top of page

Recognizing & Reporting Cruelty

Recognizing and reporting animal cruelty is easy once you know what to look for.


  • Are there any open wounds on the animal?

  • Is the animal so skinny that you can easily see bones protruding?

  • Is the animal limping or having difficulty moving around? 

  • Does the skin or coat look normal or are there patterns of hair loss or signs of lesions?

  • Is the coat matted or preventing the animal from moving around properly?

  • Is the animal acting lethargic or not getting up from the ground?


  • Does the animal have protection from the sun, rain, or snow?

  • Is the animal chained to an object in a manner that jeopardizes health and/or safety? 

  • Is the animal kept in a crate that is too small for him or her to maintain normal body postures or confined for too long a period of time?

  • Is the animal forced to live in his or her own waste?

If you see any of these signs, please contact your local City Municipality or Law Enforcement Department immediately!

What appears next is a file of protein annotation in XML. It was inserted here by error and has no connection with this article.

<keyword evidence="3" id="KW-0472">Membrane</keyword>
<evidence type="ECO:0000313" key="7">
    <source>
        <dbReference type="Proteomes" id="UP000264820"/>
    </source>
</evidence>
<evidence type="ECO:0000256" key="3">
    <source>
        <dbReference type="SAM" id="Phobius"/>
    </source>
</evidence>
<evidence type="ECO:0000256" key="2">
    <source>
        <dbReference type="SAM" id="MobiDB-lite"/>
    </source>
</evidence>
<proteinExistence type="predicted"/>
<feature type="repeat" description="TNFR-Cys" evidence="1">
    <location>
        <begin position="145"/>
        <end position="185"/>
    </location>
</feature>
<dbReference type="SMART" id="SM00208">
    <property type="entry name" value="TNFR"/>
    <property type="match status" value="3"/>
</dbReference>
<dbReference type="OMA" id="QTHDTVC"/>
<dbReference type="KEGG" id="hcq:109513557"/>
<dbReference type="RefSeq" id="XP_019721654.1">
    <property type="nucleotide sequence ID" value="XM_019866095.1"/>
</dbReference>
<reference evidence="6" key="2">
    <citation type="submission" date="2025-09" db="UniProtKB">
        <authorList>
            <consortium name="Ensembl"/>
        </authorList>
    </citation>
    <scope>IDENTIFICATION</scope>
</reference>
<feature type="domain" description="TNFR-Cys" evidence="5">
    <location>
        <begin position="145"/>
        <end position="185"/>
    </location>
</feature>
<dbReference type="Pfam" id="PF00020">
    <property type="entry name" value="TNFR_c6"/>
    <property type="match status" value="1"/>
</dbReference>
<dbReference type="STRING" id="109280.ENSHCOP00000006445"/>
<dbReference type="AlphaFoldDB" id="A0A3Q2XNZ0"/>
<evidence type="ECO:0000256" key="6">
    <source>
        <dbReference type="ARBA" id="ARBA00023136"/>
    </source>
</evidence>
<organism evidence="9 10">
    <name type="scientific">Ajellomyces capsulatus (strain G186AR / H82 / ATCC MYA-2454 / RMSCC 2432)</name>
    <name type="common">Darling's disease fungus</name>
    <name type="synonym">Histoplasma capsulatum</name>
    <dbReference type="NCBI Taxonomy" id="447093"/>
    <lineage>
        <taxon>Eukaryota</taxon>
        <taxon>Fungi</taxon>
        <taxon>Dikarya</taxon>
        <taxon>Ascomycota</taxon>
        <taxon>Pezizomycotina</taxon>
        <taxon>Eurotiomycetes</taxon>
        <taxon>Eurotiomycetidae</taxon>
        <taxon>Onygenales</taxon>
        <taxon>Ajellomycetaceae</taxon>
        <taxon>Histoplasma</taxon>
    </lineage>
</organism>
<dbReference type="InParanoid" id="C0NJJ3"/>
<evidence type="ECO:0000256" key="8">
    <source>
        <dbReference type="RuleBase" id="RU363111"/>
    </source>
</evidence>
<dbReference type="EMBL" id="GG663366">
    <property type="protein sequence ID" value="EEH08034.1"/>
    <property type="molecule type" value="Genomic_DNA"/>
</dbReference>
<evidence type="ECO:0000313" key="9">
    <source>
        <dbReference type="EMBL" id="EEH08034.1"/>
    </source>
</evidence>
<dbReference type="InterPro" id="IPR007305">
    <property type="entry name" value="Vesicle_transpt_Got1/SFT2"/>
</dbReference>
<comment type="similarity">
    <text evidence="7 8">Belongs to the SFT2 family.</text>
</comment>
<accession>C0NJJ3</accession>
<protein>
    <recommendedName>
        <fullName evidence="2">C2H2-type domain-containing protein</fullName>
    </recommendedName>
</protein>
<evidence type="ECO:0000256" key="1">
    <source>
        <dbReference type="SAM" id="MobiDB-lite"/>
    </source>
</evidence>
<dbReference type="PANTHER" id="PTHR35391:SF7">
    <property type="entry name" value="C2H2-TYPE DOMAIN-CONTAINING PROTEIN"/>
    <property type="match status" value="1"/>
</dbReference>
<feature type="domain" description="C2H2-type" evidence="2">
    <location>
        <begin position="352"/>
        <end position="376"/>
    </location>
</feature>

• Lorenzo City Office & Police Department
    (806) 634-5596

  • Ralls City Office & Police Department
    (806) 253-2558

  • Crosbyton City Office & Police Department
    (806) 675-2301

  • Crosby County Sheriff's Department
    (806) 675-7301 or Dial 911

Yours may be their only voice.


Without a sense of caring, there can be no sense of community. ~Anthony J. D'Angelo

Our community's strength comes from it's people. We are always better when we join together for a common cause. The benefits of working together are like ripples in a pond. The ripples continue to spread further and further out into our communities and everyone is touched at some point or another.

For example; when we work together to find solutions for homeless pets, feral animals, and neglected pets, we make our community safer for our children, our elderly, and our own pets. We make our community healthier by controlling the diseases these poor animals contract, carry and spread.

If we work together we can help homeless animals find homes, sick animals get care, and help curb the overpopulation of these pets in our neighborhoods by promoting responsible pet ownership and educating our children on the importance of spaying and neutering pets. Our children will pass that behavior and information to their children and so on.

Together we can tackle the challenges we have and build a better future for our kids and for the pets we take responsibility for.


Have questions about your local City Ordinance on Animal Welfare?  Check out your city's local code!

bottom of page